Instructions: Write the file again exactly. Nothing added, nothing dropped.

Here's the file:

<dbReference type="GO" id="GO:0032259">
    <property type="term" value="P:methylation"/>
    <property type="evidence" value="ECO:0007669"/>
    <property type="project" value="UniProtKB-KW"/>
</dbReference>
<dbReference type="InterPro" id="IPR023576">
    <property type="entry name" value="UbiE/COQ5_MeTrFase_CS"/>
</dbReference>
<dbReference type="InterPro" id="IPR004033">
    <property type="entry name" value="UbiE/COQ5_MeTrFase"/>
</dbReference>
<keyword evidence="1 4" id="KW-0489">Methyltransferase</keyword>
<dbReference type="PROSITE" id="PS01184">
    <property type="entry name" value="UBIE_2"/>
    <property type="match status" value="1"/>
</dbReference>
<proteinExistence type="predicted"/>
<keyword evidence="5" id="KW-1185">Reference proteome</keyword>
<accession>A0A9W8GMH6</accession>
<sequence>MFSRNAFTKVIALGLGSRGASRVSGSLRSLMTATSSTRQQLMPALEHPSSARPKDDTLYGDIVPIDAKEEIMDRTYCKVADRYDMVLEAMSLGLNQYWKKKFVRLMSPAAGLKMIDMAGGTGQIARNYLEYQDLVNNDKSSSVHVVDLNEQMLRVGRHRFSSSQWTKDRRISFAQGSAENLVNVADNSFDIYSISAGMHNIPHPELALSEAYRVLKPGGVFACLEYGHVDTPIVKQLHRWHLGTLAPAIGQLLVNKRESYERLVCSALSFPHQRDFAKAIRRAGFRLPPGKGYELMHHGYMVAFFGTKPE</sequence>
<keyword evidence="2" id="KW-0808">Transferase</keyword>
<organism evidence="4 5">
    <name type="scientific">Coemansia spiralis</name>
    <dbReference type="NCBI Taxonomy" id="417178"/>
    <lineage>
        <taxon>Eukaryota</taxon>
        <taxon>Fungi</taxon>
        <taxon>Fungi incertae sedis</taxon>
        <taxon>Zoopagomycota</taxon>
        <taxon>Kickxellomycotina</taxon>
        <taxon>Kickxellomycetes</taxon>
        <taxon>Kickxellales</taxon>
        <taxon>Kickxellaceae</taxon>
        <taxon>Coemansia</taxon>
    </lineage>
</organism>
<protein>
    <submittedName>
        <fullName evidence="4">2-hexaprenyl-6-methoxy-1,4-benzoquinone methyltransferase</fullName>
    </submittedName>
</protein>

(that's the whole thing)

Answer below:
<dbReference type="GO" id="GO:0032259">
    <property type="term" value="P:methylation"/>
    <property type="evidence" value="ECO:0007669"/>
    <property type="project" value="UniProtKB-KW"/>
</dbReference>
<dbReference type="InterPro" id="IPR023576">
    <property type="entry name" value="UbiE/COQ5_MeTrFase_CS"/>
</dbReference>
<dbReference type="InterPro" id="IPR004033">
    <property type="entry name" value="UbiE/COQ5_MeTrFase"/>
</dbReference>
<keyword evidence="1 4" id="KW-0489">Methyltransferase</keyword>
<dbReference type="PROSITE" id="PS01184">
    <property type="entry name" value="UBIE_2"/>
    <property type="match status" value="1"/>
</dbReference>
<proteinExistence type="predicted"/>
<keyword evidence="5" id="KW-1185">Reference proteome</keyword>
<accession>A0A9W8GMH6</accession>
<sequence>MFSRNAFTKVIALGLGSRGASRVSGSLRSLMTATSSTRQQLMPALEHPSSARPKDDTLYGDIVPIDAKEEIMDRTYCKVADRYDMVLEAMSLGLNQYWKKKFVRLMSPAAGLKMIDMAGGTGQIARNYLEYQDLVNNDKSSSVHVVDLNEQMLRVGRHRFSSSQWTKDRRISFAQGSAENLVNVADNSFDIYSISAGMHNIPHPELALSEAYRVLKPGGVFACLEYGHVDTPIVKQLHRWHLGTLAPAIGQLLVNKRESYERLVCSALSFPHQRDFAKAIRRAGFRLPPGKGYELMHHGYMVAFFGTKPE</sequence>
<keyword evidence="2" id="KW-0808">Transferase</keyword>
<organism evidence="4 5">
    <name type="scientific">Coemansia spiralis</name>
    <dbReference type="NCBI Taxonomy" id="417178"/>
    <lineage>
        <taxon>Eukaryota</taxon>
        <taxon>Fungi</taxon>
        <taxon>Fungi incertae sedis</taxon>
        <taxon>Zoopagomycota</taxon>
        <taxon>Kickxellomycotina</taxon>
        <taxon>Kickxellomycetes</taxon>
        <taxon>Kickxellales</taxon>
        <taxon>Kickxellaceae</taxon>
        <taxon>Coemansia</taxon>
    </lineage>
</organism>
<protein>
    <submittedName>
        <fullName evidence="4">2-hexaprenyl-6-methoxy-1,4-benzoquinone methyltransferase</fullName>
    </submittedName>
</protein>